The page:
EDITOR'S DESK: Examining the possible roots of mass violence

Published: Saturday, February 18, 2012 at 16:33 PM.

If you truly know and respect your neighbor, you’re less likely to hurt him or her, right?

However, with increasingly selfish lifestyles — the Internet makes everyone a celebrity; countless slogans or services say “I AM (blank)” or “My (blank),” suggesting god complexes (the former) or tailoring to each individual’s VIP preferences (the latter) — people’s egos inflate.

Especially in a culture where teachers and parents, with good intentions, insist everyone is “a winner,” setting children up for rude awakenings, shattered glass and even poorer self-concepts later in life.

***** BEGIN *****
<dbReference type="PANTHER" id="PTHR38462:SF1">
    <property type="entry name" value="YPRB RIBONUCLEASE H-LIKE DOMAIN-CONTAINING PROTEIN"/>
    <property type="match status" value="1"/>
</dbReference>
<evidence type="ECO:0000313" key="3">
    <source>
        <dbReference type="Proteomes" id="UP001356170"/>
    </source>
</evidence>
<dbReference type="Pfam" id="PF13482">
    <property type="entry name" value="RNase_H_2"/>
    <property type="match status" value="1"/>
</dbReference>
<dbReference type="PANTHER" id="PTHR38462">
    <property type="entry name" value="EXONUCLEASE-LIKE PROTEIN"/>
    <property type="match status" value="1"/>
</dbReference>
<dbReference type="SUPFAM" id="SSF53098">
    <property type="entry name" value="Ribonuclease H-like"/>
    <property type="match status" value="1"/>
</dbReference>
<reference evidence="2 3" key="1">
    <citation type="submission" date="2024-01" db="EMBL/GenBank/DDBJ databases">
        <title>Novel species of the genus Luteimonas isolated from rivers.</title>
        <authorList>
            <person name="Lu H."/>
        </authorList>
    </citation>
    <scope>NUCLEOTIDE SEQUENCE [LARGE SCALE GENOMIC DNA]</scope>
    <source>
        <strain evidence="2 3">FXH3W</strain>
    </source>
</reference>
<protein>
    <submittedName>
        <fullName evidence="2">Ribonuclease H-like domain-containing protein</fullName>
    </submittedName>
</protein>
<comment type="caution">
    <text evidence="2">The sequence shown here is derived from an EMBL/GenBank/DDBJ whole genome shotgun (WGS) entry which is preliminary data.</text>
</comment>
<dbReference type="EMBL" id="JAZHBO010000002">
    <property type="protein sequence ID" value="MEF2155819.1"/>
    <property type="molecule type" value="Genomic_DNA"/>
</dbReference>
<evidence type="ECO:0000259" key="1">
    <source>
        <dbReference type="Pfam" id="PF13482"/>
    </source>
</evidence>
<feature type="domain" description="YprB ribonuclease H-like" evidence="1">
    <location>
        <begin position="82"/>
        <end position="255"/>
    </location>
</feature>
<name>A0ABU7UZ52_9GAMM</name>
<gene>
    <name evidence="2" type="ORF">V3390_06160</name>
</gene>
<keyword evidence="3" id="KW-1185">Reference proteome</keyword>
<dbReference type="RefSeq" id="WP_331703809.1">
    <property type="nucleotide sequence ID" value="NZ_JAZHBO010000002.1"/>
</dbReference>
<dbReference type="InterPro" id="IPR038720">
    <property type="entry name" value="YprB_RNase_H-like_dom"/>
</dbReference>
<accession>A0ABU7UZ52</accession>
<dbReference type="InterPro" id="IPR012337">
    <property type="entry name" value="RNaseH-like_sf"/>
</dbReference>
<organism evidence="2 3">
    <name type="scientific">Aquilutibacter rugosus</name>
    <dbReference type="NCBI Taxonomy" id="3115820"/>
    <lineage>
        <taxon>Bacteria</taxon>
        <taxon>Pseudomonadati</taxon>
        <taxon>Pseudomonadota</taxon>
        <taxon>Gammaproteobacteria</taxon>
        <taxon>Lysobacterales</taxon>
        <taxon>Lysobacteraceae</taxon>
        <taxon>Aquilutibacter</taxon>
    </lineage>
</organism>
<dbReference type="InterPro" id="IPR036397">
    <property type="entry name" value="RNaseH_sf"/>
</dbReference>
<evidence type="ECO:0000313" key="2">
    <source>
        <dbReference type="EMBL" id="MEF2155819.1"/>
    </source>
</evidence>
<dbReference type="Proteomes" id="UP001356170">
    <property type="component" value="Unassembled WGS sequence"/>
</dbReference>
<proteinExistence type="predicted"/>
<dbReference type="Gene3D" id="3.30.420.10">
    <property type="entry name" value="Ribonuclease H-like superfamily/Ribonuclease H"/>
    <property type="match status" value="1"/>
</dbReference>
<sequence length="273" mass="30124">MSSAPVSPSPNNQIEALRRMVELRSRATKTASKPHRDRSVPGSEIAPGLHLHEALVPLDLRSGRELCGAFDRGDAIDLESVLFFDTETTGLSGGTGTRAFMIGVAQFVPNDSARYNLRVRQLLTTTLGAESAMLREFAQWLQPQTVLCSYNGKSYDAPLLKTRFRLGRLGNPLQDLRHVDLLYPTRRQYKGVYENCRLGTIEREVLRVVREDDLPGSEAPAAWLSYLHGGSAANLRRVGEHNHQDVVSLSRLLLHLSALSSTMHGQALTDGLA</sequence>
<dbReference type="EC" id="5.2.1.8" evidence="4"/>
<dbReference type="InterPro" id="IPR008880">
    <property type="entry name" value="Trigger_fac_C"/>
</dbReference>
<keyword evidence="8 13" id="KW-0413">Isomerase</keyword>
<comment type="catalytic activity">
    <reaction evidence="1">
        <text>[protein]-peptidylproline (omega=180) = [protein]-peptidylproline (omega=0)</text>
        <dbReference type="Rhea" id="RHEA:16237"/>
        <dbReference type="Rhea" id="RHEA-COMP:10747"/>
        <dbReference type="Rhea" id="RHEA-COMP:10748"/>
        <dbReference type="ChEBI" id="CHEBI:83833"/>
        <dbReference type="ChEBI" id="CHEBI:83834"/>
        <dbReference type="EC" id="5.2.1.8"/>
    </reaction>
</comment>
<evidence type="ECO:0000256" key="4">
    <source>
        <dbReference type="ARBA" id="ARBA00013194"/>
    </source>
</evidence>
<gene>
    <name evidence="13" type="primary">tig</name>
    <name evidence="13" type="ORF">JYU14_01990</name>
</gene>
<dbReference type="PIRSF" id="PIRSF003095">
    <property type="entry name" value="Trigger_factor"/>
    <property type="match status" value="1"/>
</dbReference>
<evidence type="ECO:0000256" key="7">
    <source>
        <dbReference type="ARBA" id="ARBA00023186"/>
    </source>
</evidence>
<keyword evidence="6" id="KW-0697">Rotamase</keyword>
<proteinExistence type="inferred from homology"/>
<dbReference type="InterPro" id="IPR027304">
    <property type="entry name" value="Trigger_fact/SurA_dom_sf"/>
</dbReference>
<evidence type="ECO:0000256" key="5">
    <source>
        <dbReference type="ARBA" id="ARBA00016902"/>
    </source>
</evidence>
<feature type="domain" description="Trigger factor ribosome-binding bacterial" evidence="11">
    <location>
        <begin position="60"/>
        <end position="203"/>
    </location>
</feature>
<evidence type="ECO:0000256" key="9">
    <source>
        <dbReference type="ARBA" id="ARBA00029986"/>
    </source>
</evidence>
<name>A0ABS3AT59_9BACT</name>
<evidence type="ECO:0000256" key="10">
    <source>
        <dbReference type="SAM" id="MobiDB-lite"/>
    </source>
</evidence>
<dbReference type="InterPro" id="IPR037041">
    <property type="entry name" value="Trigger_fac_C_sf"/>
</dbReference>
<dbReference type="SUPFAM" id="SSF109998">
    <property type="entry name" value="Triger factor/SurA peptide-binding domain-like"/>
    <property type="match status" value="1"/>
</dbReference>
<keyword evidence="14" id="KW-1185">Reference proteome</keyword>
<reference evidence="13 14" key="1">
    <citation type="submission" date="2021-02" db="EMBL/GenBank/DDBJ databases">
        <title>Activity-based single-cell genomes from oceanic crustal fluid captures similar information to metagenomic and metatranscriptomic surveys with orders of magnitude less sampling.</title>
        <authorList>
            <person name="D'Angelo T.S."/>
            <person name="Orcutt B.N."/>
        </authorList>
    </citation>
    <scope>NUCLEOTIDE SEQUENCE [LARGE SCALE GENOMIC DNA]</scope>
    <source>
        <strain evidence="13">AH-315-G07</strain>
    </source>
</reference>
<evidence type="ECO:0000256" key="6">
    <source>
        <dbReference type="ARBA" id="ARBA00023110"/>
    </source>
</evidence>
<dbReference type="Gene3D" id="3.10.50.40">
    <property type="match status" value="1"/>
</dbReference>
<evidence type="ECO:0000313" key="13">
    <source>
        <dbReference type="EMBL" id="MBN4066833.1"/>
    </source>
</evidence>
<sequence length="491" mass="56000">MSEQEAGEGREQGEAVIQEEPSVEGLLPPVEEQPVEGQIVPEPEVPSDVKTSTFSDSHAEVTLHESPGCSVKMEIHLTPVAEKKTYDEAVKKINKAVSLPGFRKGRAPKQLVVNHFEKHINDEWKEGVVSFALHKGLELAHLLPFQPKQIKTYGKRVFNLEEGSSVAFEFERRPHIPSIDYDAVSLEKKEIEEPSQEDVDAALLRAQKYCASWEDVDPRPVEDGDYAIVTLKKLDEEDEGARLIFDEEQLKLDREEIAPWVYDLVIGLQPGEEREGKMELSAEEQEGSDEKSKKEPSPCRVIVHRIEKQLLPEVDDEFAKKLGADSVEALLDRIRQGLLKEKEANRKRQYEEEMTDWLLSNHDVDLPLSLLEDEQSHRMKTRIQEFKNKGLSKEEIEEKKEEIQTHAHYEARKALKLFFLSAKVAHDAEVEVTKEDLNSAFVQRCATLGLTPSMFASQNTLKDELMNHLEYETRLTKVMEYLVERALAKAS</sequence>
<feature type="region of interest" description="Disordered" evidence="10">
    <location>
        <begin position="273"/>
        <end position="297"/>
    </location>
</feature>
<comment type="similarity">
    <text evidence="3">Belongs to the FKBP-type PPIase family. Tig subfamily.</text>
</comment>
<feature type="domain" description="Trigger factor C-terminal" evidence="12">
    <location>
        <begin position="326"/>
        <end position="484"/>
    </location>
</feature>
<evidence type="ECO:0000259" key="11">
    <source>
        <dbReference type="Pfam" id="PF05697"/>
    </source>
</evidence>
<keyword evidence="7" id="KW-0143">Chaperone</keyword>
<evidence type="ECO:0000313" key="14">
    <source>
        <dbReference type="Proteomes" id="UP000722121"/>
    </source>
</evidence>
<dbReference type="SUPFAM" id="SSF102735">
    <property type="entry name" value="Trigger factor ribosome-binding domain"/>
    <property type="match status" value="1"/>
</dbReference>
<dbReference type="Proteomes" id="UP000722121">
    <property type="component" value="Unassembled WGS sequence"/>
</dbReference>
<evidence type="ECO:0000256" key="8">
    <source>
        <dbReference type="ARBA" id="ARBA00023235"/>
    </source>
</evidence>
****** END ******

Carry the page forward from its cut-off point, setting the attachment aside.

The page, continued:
Under Christianity, people are grains of sand, here today and gone tomorrow, who should “die of self” to serve others. It isn’t the sole belief system that decreases vanity, but regardless of your chosen altruism, the mass media’s constant bombardment of “me” mentality messages drowns all else.

Movies make sin look fun, carefree, sexy and glamorous. But when we use someone as a means to an end — whether for violence or sex — where’s the mutual respect?

How many times have we heard, “To earn respect, you must give respect?”

Commit acts that serve selfish needs and what do you get?



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